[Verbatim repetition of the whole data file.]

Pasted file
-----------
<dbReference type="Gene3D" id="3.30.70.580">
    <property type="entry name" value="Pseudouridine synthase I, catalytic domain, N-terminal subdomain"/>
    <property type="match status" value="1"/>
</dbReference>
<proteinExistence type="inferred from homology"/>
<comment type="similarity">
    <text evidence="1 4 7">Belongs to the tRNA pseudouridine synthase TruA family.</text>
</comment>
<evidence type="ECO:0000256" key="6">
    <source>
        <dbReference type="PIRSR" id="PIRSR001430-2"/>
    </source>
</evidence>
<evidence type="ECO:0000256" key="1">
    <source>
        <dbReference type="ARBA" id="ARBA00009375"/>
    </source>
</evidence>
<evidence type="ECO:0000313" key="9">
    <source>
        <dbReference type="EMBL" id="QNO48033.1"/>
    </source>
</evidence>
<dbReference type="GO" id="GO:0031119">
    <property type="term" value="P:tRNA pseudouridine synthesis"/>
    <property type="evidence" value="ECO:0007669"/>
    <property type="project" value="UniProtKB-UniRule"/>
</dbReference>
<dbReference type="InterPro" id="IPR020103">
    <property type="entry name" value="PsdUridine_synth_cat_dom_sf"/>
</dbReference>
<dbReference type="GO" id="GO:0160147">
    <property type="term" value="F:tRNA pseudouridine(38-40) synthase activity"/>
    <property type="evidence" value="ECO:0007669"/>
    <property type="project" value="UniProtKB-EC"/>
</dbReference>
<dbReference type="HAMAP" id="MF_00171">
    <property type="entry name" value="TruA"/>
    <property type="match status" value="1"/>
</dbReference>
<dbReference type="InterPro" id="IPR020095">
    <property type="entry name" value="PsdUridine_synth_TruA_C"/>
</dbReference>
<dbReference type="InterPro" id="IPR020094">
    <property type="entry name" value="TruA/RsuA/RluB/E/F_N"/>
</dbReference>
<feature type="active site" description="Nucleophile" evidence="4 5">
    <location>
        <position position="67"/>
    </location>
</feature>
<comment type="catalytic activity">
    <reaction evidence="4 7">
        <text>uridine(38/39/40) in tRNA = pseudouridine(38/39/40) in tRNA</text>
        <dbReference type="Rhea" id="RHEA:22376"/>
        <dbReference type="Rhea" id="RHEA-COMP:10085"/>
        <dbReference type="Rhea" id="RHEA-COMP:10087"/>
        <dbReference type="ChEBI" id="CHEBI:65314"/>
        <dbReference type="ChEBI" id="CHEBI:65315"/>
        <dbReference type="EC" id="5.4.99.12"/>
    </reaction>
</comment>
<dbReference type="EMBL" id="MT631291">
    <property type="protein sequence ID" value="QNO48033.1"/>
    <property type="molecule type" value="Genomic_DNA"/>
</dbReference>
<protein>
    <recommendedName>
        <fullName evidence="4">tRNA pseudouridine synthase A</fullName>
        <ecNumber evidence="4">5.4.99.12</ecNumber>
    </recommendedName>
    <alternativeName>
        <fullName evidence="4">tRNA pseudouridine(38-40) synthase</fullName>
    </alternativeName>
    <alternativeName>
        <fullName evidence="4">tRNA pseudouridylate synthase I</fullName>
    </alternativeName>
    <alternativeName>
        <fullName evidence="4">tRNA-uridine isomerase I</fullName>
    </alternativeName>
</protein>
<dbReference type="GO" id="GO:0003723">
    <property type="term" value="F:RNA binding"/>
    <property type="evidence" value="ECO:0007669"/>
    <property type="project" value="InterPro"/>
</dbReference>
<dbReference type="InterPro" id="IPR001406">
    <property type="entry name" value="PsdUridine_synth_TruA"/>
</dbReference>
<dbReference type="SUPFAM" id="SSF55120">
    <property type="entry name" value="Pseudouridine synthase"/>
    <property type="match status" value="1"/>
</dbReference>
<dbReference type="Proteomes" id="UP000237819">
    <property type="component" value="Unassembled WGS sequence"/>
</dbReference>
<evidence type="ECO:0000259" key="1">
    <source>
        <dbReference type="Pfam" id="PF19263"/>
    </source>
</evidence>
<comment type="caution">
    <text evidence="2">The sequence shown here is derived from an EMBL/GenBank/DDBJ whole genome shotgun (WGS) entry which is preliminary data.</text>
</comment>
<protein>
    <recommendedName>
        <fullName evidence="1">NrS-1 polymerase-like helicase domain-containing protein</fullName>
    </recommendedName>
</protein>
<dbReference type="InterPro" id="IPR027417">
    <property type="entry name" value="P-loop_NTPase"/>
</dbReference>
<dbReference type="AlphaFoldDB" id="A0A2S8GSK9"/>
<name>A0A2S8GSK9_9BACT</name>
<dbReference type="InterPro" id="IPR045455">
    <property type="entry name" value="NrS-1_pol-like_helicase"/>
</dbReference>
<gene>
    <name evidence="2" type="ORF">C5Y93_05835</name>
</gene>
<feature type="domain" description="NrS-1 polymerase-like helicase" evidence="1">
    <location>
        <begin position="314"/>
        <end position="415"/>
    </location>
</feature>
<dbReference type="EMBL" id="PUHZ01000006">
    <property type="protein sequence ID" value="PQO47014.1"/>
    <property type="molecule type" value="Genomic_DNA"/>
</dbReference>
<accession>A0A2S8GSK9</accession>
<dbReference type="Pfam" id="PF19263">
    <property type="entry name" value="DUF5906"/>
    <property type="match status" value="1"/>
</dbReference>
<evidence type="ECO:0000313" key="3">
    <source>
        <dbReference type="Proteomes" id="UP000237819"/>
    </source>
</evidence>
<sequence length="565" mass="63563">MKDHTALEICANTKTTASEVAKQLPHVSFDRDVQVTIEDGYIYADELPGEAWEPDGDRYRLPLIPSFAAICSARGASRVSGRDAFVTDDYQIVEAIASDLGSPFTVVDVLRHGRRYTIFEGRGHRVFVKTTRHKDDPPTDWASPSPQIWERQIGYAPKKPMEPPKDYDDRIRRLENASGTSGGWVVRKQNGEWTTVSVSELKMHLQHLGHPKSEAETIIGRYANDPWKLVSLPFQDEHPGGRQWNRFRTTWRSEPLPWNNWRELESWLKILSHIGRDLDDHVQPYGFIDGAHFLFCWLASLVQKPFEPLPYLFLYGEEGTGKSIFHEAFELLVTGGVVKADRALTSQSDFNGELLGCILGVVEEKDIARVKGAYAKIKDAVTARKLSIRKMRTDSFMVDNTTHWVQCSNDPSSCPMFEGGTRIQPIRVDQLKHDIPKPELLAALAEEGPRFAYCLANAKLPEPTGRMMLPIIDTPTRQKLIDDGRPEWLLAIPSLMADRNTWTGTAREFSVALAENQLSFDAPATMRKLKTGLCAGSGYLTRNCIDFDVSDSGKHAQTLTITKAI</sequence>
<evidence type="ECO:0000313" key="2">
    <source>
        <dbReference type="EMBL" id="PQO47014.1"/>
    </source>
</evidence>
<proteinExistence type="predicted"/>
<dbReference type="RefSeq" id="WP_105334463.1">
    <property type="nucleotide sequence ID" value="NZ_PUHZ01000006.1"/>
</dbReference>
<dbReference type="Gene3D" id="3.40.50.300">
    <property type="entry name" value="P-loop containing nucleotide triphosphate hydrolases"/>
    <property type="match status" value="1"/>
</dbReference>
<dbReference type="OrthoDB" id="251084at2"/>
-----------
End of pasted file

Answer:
<dbReference type="Gene3D" id="3.30.70.580">
    <property type="entry name" value="Pseudouridine synthase I, catalytic domain, N-terminal subdomain"/>
    <property type="match status" value="1"/>
</dbReference>
<proteinExistence type="inferred from homology"/>
<comment type="similarity">
    <text evidence="1 4 7">Belongs to the tRNA pseudouridine synthase TruA family.</text>
</comment>
<evidence type="ECO:0000256" key="6">
    <source>
        <dbReference type="PIRSR" id="PIRSR001430-2"/>
    </source>
</evidence>
<evidence type="ECO:0000256" key="1">
    <source>
        <dbReference type="ARBA" id="ARBA00009375"/>
    </source>
</evidence>
<evidence type="ECO:0000313" key="9">
    <source>
        <dbReference type="EMBL" id="QNO48033.1"/>
    </source>
</evidence>
<dbReference type="GO" id="GO:0031119">
    <property type="term" value="P:tRNA pseudouridine synthesis"/>
    <property type="evidence" value="ECO:0007669"/>
    <property type="project" value="UniProtKB-UniRule"/>
</dbReference>
<dbReference type="InterPro" id="IPR020103">
    <property type="entry name" value="PsdUridine_synth_cat_dom_sf"/>
</dbReference>
<dbReference type="GO" id="GO:0160147">
    <property type="term" value="F:tRNA pseudouridine(38-40) synthase activity"/>
    <property type="evidence" value="ECO:0007669"/>
    <property type="project" value="UniProtKB-EC"/>
</dbReference>
<dbReference type="HAMAP" id="MF_00171">
    <property type="entry name" value="TruA"/>
    <property type="match status" value="1"/>
</dbReference>
<dbReference type="InterPro" id="IPR020095">
    <property type="entry name" value="PsdUridine_synth_TruA_C"/>
</dbReference>
<dbReference type="InterPro" id="IPR020094">
    <property type="entry name" value="TruA/RsuA/RluB/E/F_N"/>
</dbReference>
<feature type="active site" description="Nucleophile" evidence="4 5">
    <location>
        <position position="67"/>
    </location>
</feature>
<comment type="catalytic activity">
    <reaction evidence="4 7">
        <text>uridine(38/39/40) in tRNA = pseudouridine(38/39/40) in tRNA</text>
        <dbReference type="Rhea" id="RHEA:22376"/>
        <dbReference type="Rhea" id="RHEA-COMP:10085"/>
        <dbReference type="Rhea" id="RHEA-COMP:10087"/>
        <dbReference type="ChEBI" id="CHEBI:65314"/>
        <dbReference type="ChEBI" id="CHEBI:65315"/>
        <dbReference type="EC" id="5.4.99.12"/>
    </reaction>
</comment>
<dbReference type="EMBL" id="MT631291">
    <property type="protein sequence ID" value="QNO48033.1"/>
    <property type="molecule type" value="Genomic_DNA"/>
</dbReference>
<protein>
    <recommendedName>
        <fullName evidence="4">tRNA pseudouridine synthase A</fullName>
        <ecNumber evidence="4">5.4.99.12</ecNumber>
    </recommendedName>
    <alternativeName>
        <fullName evidence="4">tRNA pseudouridine(38-40) synthase</fullName>
    </alternativeName>
    <alternativeName>
        <fullName evidence="4">tRNA pseudouridylate synthase I</fullName>
    </alternativeName>
    <alternativeName>
        <fullName evidence="4">tRNA-uridine isomerase I</fullName>
    </alternativeName>
</protein>
<dbReference type="GO" id="GO:0003723">
    <property type="term" value="F:RNA binding"/>
    <property type="evidence" value="ECO:0007669"/>
    <property type="project" value="InterPro"/>
</dbReference>
<dbReference type="InterPro" id="IPR001406">
    <property type="entry name" value="PsdUridine_synth_TruA"/>
</dbReference>
<dbReference type="SUPFAM" id="SSF55120">
    <property type="entry name" value="Pseudouridine synthase"/>
    <property type="match status" value="1"/>
</dbReference>
<dbReference type="Proteomes" id="UP000237819">
    <property type="component" value="Unassembled WGS sequence"/>
</dbReference>
<evidence type="ECO:0000259" key="1">
    <source>
        <dbReference type="Pfam" id="PF19263"/>
    </source>
</evidence>
<comment type="caution">
    <text evidence="2">The sequence shown here is derived from an EMBL/GenBank/DDBJ whole genome shotgun (WGS) entry which is preliminary data.</text>
</comment>
<protein>
    <recommendedName>
        <fullName evidence="1">NrS-1 polymerase-like helicase domain-containing protein</fullName>
    </recommendedName>
</protein>
<dbReference type="InterPro" id="IPR027417">
    <property type="entry name" value="P-loop_NTPase"/>
</dbReference>
<dbReference type="AlphaFoldDB" id="A0A2S8GSK9"/>
<name>A0A2S8GSK9_9BACT</name>
<dbReference type="InterPro" id="IPR045455">
    <property type="entry name" value="NrS-1_pol-like_helicase"/>
</dbReference>
<gene>
    <name evidence="2" type="ORF">C5Y93_05835</name>
</gene>
<feature type="domain" description="NrS-1 polymerase-like helicase" evidence="1">
    <location>
        <begin position="314"/>
        <end position="415"/>
    </location>
</feature>
<dbReference type="EMBL" id="PUHZ01000006">
    <property type="protein sequence ID" value="PQO47014.1"/>
    <property type="molecule type" value="Genomic_DNA"/>
</dbReference>
<accession>A0A2S8GSK9</accession>
<dbReference type="Pfam" id="PF19263">
    <property type="entry name" value="DUF5906"/>
    <property type="match status" value="1"/>
</dbReference>
<evidence type="ECO:0000313" key="3">
    <source>
        <dbReference type="Proteomes" id="UP000237819"/>
    </source>
</evidence>
<sequence length="565" mass="63563">MKDHTALEICANTKTTASEVAKQLPHVSFDRDVQVTIEDGYIYADELPGEAWEPDGDRYRLPLIPSFAAICSARGASRVSGRDAFVTDDYQIVEAIASDLGSPFTVVDVLRHGRRYTIFEGRGHRVFVKTTRHKDDPPTDWASPSPQIWERQIGYAPKKPMEPPKDYDDRIRRLENASGTSGGWVVRKQNGEWTTVSVSELKMHLQHLGHPKSEAETIIGRYANDPWKLVSLPFQDEHPGGRQWNRFRTTWRSEPLPWNNWRELESWLKILSHIGRDLDDHVQPYGFIDGAHFLFCWLASLVQKPFEPLPYLFLYGEEGTGKSIFHEAFELLVTGGVVKADRALTSQSDFNGELLGCILGVVEEKDIARVKGAYAKIKDAVTARKLSIRKMRTDSFMVDNTTHWVQCSNDPSSCPMFEGGTRIQPIRVDQLKHDIPKPELLAALAEEGPRFAYCLANAKLPEPTGRMMLPIIDTPTRQKLIDDGRPEWLLAIPSLMADRNTWTGTAREFSVALAENQLSFDAPATMRKLKTGLCAGSGYLTRNCIDFDVSDSGKHAQTLTITKAI</sequence>
<evidence type="ECO:0000313" key="2">
    <source>
        <dbReference type="EMBL" id="PQO47014.1"/>
    </source>
</evidence>
<proteinExistence type="predicted"/>
<dbReference type="RefSeq" id="WP_105334463.1">
    <property type="nucleotide sequence ID" value="NZ_PUHZ01000006.1"/>
</dbReference>
<dbReference type="Gene3D" id="3.40.50.300">
    <property type="entry name" value="P-loop containing nucleotide triphosphate hydrolases"/>
    <property type="match status" value="1"/>
</dbReference>
<dbReference type="OrthoDB" id="251084at2"/>